In Catholic teaching and practice, mental prayer is a type of inner prayer where
- The words of the prayer are inwardly pronounced but not vocalized
- In higher forms of contemplation the mind is set directly on God or some aspect of the life, death and resurrection of Jesus Christ
Often the two types of mental prayer overlap, as do mental and vocal prayer.¹
This all sounds fine and dandy but I am not convinced that a good number of Catholics practicing these types of prayer actually enter into any kind of profound intercession or spiritual ‘information processing,’ if you will.
To me, it seems that some emphasize the outward expression of prayer but without any real depth or substance. They are instructed to pray a certain way, at a specific hour, and they conform with little thought or innovation appropriate to the 21st century.
I could be wrong, of course. But that is the impression I get after being interested and involved in Catholicism since the early 1990s.
Also, there are exceptions. St. Faustina Kowalska, I believe, really did enter into a profound relationship with Jesus within standard church structures and methods of prayer. And it seems that some quiet people who humbly attend the weekday Mass are really quite spiritually evolved.
As Catholics would put it, they are well along the way in their “spiritual formation.”
One problem with my critique is that being a contemplative person myself, I am clearly biased in that direction. I studied in India and had a Hindu guru in the mid-to-late 1980s. So I tend to favor contemplatives over in-your-face extraverts.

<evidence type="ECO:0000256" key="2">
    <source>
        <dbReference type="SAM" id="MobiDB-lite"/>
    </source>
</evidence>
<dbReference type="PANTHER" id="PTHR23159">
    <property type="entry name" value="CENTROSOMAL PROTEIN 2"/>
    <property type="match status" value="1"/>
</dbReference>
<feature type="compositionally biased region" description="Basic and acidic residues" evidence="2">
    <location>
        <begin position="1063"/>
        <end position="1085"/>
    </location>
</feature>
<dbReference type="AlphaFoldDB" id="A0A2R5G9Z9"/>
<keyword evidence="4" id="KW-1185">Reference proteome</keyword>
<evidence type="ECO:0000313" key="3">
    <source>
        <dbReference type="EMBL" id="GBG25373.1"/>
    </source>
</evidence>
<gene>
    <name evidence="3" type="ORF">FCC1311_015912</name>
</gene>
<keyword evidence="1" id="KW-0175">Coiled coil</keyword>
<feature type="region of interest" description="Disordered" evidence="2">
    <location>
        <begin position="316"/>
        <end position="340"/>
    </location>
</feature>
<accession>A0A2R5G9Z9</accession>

My better judgment says that God creates and loves all different types of people. So what I say about apparently superficial Catholic prayers might contain some truth but also could be a hangover from student days in India where I was heavily invested in the guru-disciple ideal (which I mostly now reject).
Today I try to remain humble and open to new discoveries. But I still can pick up unpleasant vibes from some conventional Catholics (I’m often one of those people standing at the back for a little personal space on crowded Sundays). And while I do not believe, as some say, that gurus are God on Earth, we can surely learn from one another, regardless of personal belief and character.
¹ For instance, https://en.wikipedia.org/wiki/Lectio_Divina